Stop seeking discomfort

how to be more productive for writers
Credit: Mondaufgang am Meer, 1822. Caspar David Friedrich (1774 – 1840). Staatlichen Museen zu Berlin.

Last week, after a long time weighing the pros and cons, I bought a basic walking pad.

So many things stopped me — mostly, the numbers in my bank account and the idea of taking up too much space in my apartment. God forbid I take up space.

But in the end, I decided to take the leap. After three years of putting myself down for failing to build a consistent workout routine, the week I’ve spend with my new treadmill has been the most active week I’ve had in three years.

Often, you want to brute force ourselves into doing things thinking the sacrifice is the goal itself. Suffering is part of the journey. But is it, really?

Sometimes you do need to push yourself. Sometimes you can only force yourself into doing the thing until eventually, it becomes natural. The mistake we make is thinking the hardest path is always the best.

What if, in some cases, you chose the path of least resistance? To flow, instead of struggle?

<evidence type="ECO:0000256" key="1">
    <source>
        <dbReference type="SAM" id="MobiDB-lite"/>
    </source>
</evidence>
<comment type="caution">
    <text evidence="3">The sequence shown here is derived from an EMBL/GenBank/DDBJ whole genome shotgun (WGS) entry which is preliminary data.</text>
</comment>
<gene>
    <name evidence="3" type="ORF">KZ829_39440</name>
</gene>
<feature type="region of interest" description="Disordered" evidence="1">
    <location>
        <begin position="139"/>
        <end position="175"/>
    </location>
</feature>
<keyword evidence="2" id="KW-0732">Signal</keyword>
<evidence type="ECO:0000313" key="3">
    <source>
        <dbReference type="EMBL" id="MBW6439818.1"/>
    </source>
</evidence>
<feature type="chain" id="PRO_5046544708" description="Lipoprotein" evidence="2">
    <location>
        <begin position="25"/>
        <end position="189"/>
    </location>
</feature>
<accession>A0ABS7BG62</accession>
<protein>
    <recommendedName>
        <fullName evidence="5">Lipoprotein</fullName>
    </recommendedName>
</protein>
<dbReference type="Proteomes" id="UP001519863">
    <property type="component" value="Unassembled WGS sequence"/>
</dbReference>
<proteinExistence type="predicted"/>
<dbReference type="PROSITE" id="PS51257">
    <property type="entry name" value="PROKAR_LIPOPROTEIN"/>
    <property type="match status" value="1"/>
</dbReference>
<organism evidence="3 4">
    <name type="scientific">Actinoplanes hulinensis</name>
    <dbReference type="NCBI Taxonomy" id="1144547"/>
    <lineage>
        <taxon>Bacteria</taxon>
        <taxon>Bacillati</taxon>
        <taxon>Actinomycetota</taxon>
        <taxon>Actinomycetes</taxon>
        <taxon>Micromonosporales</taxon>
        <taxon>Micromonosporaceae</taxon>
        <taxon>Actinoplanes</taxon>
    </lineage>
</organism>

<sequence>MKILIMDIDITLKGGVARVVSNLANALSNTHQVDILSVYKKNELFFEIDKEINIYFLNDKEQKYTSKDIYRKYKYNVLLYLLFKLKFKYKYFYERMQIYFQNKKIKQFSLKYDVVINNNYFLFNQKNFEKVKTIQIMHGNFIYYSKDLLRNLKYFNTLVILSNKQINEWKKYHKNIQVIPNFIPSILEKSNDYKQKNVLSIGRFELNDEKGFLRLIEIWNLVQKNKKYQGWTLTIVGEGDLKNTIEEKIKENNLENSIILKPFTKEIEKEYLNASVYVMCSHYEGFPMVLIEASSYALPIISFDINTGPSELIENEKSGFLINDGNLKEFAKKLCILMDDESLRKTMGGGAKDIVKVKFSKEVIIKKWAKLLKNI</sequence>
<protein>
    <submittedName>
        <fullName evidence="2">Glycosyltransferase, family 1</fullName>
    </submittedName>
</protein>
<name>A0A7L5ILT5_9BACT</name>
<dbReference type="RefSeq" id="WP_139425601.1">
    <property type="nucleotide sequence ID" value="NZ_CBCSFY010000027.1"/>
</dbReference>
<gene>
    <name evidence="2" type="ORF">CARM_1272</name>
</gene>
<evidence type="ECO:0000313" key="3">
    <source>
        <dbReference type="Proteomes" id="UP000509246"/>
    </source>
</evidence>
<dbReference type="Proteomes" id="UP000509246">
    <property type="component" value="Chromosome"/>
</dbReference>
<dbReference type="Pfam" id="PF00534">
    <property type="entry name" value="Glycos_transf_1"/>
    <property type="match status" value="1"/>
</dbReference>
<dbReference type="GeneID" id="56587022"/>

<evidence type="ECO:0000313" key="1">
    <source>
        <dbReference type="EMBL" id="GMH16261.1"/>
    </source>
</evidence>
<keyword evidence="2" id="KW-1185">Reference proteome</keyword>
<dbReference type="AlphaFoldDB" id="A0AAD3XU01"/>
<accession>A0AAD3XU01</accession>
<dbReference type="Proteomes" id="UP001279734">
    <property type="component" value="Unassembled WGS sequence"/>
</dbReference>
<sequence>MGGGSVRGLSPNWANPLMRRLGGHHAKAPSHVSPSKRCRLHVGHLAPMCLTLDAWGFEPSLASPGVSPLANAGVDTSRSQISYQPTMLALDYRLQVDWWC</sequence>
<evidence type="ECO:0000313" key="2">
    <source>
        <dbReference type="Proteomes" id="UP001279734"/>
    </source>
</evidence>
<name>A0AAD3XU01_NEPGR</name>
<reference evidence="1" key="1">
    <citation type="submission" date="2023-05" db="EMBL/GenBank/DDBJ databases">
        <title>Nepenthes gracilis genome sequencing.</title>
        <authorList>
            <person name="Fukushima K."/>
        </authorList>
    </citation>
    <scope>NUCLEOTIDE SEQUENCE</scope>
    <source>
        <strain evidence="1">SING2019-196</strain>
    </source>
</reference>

I don’t subscribe to the idea of ‘seeking discomfort.’ Life is already uncomfortable as it is. I feel like I’m in a constant struggle against myself, my own mind, my feelings, my insecurities. Instead of seeking discomfort, why not try reducing it in some instances?

You can’t always take the easiest path, but you have to be strategic about which discomfort to embrace. Alleviating some discomfort can be beneficial. When you make some things easier for you, it can give you the motivation to take more chances and more action. It can give you the momentum you need to tackle the real roadblocks that are keeping you from achieving your goals.

So no, you don’t need those cold showers at 5 am. You don’t need to run 10K before sunrise. Save the strength for those moments when you really need to push.

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